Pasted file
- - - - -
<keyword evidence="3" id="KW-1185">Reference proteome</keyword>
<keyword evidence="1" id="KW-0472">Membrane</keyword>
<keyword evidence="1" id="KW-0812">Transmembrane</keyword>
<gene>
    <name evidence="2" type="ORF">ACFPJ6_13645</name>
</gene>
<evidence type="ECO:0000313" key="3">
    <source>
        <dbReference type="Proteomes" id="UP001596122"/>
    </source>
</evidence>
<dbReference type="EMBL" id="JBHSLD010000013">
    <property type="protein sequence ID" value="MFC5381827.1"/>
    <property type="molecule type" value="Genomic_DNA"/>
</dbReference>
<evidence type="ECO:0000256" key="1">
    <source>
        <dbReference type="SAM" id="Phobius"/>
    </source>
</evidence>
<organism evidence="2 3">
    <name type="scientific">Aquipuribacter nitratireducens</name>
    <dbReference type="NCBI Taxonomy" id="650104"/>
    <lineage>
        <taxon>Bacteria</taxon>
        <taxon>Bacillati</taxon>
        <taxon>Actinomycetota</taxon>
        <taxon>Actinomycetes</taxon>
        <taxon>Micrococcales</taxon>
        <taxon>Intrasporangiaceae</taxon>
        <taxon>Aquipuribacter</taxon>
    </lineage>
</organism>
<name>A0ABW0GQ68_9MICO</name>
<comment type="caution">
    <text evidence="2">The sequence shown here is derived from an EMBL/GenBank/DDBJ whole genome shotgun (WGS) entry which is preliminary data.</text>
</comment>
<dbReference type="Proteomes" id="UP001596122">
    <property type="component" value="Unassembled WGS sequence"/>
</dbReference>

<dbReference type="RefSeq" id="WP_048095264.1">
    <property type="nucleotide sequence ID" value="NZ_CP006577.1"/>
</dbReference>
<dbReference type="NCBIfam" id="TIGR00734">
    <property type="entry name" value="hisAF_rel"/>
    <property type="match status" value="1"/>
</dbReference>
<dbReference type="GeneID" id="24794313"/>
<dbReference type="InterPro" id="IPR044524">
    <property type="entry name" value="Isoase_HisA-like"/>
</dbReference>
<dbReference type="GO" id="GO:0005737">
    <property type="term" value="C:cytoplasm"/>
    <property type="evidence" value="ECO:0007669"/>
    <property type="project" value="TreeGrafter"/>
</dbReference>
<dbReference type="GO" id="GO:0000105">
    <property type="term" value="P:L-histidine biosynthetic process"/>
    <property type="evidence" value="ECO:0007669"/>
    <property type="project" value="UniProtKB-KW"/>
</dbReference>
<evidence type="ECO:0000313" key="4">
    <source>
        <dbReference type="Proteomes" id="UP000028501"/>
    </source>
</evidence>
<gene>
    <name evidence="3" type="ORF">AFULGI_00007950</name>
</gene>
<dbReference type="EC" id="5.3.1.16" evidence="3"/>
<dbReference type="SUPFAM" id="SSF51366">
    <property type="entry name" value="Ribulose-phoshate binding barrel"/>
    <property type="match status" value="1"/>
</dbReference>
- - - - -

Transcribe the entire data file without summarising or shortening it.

<keyword evidence="3" id="KW-1185">Reference proteome</keyword>
<keyword evidence="1" id="KW-0472">Membrane</keyword>
<keyword evidence="1" id="KW-0812">Transmembrane</keyword>
<gene>
    <name evidence="2" type="ORF">ACFPJ6_13645</name>
</gene>
<evidence type="ECO:0000313" key="3">
    <source>
        <dbReference type="Proteomes" id="UP001596122"/>
    </source>
</evidence>
<dbReference type="EMBL" id="JBHSLD010000013">
    <property type="protein sequence ID" value="MFC5381827.1"/>
    <property type="molecule type" value="Genomic_DNA"/>
</dbReference>
<evidence type="ECO:0000256" key="1">
    <source>
        <dbReference type="SAM" id="Phobius"/>
    </source>
</evidence>
<organism evidence="2 3">
    <name type="scientific">Aquipuribacter nitratireducens</name>
    <dbReference type="NCBI Taxonomy" id="650104"/>
    <lineage>
        <taxon>Bacteria</taxon>
        <taxon>Bacillati</taxon>
        <taxon>Actinomycetota</taxon>
        <taxon>Actinomycetes</taxon>
        <taxon>Micrococcales</taxon>
        <taxon>Intrasporangiaceae</taxon>
        <taxon>Aquipuribacter</taxon>
    </lineage>
</organism>
<name>A0ABW0GQ68_9MICO</name>
<comment type="caution">
    <text evidence="2">The sequence shown here is derived from an EMBL/GenBank/DDBJ whole genome shotgun (WGS) entry which is preliminary data.</text>
</comment>
<dbReference type="Proteomes" id="UP001596122">
    <property type="component" value="Unassembled WGS sequence"/>
</dbReference>

<dbReference type="RefSeq" id="WP_048095264.1">
    <property type="nucleotide sequence ID" value="NZ_CP006577.1"/>
</dbReference>
<dbReference type="NCBIfam" id="TIGR00734">
    <property type="entry name" value="hisAF_rel"/>
    <property type="match status" value="1"/>
</dbReference>
<dbReference type="GeneID" id="24794313"/>
<dbReference type="InterPro" id="IPR044524">
    <property type="entry name" value="Isoase_HisA-like"/>
</dbReference>
<dbReference type="GO" id="GO:0005737">
    <property type="term" value="C:cytoplasm"/>
    <property type="evidence" value="ECO:0007669"/>
    <property type="project" value="TreeGrafter"/>
</dbReference>
<dbReference type="GO" id="GO:0000105">
    <property type="term" value="P:L-histidine biosynthetic process"/>
    <property type="evidence" value="ECO:0007669"/>
    <property type="project" value="UniProtKB-KW"/>
</dbReference>
<evidence type="ECO:0000313" key="4">
    <source>
        <dbReference type="Proteomes" id="UP000028501"/>
    </source>
</evidence>
<gene>
    <name evidence="3" type="ORF">AFULGI_00007950</name>
</gene>
<dbReference type="EC" id="5.3.1.16" evidence="3"/>
<dbReference type="SUPFAM" id="SSF51366">
    <property type="entry name" value="Ribulose-phoshate binding barrel"/>
    <property type="match status" value="1"/>
</dbReference>